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Testing IgG and IgA Antibodies Against Gliadin Not Helpful for Diagnosing Celiac Disease in Children Under 2 Years Old

Celiac.com 08/16/2012 - Tests for blood antibodies against native gliadin (anti-nGli) are still often assumed to perform better in the diagnosis of celiac disease in young children than tests for antibodies to deamidated gliadin (anti-dGli), tissue transglutaminase (anti-tTG), and endomysium (EmA).

Photo: CC--Håkan Dahlström.A team of researchers recently set out to determine whether testing IgG and IgA antibodies Against native gliadin was best for diagnosing celiac disease in children under 2-years old. Specifically they wanted to compare the performance of assays for anti-nGli, anti-dGli, anti-tTG, and EmA in this age group.

The research team included T. Richter, X. Bossuyt, P. Vermeersch, H.H. Uhlig, M. Stern, A. Hauer, K.P. Zimmer, L. Mearin, J.H. Roo, C. Dähnrich, and T. Mothes.

They are affiliated with the University Children's Hospital, the Children's Hospital of the Clinical Centre, "Sankt Georg," and the Institute of Laboratory Medicine, Clinical Chemistry and Molecular Diagnostics at University Hospital in Leipzig, Germany; with the Department Laboratory Medicine of University Hospital in Leuven, Belgium, the University Children's Hospital in Tübingen, Germany, the University Children's Hospital in Graz, Austria, the University Children's Hospital in Giessen, Germany, the Department of Paediatrics at Leiden University Medical Centre in Leiden, The Netherlands, and with EUROIMMUN Medizinische Labordiagnostika GmbH in Lübeck, Germany.

For their study, they conducted a retrospective analysis of 184 children. The study group included 42 children with celiac disease under normal diet, and a control group of 142 children up to 2 years of age.

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The team measured immunoglobulin (Ig) A- and IgG-anti-dGli, IgA- and IgG-anti-nGli, IgA- and IgG-anti-tTG, and IgA-EmA in blood samples. They calculated areas under receiver operating characteristics curves, sensitivities, specificities, positive and negative predictive values, positive and negative likelihood ratios, as well as diagnostic odds ratios.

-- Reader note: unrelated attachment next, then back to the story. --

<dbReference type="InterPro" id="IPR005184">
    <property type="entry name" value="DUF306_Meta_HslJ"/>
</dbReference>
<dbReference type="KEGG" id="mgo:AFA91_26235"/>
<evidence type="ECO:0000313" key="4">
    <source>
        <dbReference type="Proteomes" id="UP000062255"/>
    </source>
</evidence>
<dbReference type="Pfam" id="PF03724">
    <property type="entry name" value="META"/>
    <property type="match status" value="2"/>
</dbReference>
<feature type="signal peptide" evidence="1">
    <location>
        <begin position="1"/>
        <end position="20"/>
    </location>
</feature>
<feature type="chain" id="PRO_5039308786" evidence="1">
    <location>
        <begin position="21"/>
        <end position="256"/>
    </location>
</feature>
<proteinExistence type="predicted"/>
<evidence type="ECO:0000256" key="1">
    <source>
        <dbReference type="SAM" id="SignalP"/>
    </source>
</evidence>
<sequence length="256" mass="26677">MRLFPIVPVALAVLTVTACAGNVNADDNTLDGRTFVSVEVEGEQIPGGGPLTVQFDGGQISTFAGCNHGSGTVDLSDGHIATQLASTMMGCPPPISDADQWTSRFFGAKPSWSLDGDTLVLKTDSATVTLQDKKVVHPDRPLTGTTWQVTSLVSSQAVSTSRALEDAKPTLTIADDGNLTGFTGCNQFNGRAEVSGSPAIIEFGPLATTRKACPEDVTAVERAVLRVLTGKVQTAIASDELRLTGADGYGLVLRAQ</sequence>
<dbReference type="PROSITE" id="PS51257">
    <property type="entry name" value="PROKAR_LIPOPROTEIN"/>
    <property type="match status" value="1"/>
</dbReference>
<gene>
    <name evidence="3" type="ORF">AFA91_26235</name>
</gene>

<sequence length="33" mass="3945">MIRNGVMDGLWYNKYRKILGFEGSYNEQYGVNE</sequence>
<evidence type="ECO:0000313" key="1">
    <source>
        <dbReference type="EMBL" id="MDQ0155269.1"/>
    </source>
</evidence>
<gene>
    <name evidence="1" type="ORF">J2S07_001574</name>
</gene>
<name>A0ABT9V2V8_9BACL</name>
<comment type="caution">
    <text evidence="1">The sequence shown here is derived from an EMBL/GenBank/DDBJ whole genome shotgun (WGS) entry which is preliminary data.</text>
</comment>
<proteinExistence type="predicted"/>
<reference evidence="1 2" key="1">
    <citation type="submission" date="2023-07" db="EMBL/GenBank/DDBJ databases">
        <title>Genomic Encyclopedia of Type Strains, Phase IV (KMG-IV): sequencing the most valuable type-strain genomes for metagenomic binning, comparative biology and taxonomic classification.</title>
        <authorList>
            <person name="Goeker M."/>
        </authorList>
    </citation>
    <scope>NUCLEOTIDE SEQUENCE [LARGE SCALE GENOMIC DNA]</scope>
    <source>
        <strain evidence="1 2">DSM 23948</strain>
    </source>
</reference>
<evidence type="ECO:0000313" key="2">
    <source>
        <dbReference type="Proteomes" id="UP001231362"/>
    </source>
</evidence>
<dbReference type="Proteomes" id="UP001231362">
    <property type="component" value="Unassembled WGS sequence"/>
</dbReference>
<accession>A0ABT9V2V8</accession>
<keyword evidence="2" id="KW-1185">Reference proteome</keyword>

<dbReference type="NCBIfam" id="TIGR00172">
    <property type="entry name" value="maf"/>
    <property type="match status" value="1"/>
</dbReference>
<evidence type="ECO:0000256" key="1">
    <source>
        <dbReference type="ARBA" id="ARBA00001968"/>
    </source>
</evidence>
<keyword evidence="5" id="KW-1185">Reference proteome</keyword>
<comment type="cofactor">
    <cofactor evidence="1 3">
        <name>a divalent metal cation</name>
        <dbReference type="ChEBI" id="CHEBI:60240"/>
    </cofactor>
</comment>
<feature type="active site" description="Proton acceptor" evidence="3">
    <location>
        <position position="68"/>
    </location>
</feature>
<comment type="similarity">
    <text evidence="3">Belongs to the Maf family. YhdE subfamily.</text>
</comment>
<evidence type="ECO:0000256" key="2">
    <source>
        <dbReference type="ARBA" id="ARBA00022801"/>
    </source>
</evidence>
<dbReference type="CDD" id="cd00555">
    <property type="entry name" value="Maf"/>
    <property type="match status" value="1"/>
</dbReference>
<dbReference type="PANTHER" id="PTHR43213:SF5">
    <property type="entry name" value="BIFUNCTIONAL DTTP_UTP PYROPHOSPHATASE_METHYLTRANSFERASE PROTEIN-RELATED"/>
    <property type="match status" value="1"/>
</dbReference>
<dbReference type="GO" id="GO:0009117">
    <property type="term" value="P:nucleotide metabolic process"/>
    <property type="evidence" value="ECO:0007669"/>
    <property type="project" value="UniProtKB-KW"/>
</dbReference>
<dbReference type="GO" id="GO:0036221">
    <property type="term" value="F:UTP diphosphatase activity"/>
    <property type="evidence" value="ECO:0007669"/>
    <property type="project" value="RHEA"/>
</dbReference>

When all the data was complete, they found that only tests for IgG-anti-dGli, IgA-anti-tTG, and IgA-EmA had high specificity (≥0.96) connected with high sensitivity (≥0.86), with high positive predictive values (≥0.52 and ≥0.69 at pretest probabilities of 0.05 and 0.1, respectively) and negative predictive values (≥0.99 and ≥0.98 at pretest probabilities of 0.05 and 0.1, respectively).

These tests also showed high positive likelihood ratio (≥24) at low negative likelihood ratio (≤0.15) and high diagnostic odds ratios (≥136).

From their data, the team concluded that using anti-nGli tests to diagnose celiac disease in young children was not helpful. They maintain that IgA-anti-tTG, IgA-EmA, and IgG-anti-dGli provided much more reliable results than anti-nGli in diagnosing celiac disease in young children.

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Woodrow
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said this on
25 Aug 2012 5:38:05 AM PDT
I love reading a post that will make men and women think.

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VSL #3 is safe and powerful probiotic. You get it at Costco in pharmacy or online. Metamucil is too hard on my system too. Psyllium husk is easier on the system and I tolerated it a little better. It did nothing for my husband because it was too gentle for him.

You might want to have your GI test for SIBO. Similar gut symptoms, common in celiacs, often agrivated by probiotics because you are adding more microbes to the overgrowth (FYI, the overgrowth is typically good bacteria is the wrong place). That's one of the next things they look for in a celiac still having symptoms.

thank you i will look for it. i was switching around ( culturelle, walgreens probiotic, walgreens probiotic with enzymes, just plain digestive enzymes) so, i know what you mean. at that point, i couldn't tell what was messing with my gut and what wasn't bothering me. ima try those, and *just* those and see how it goes. thanx again!

I found that I did not have enough iodine in my diet... so I take a Kelp pill... every day or so... I use Kosher salt and Pink Salt... so I need the iodine... I am shocked by what my ankles look like... I was always swollen... If you can eat shellfish... you should not have any issues with this...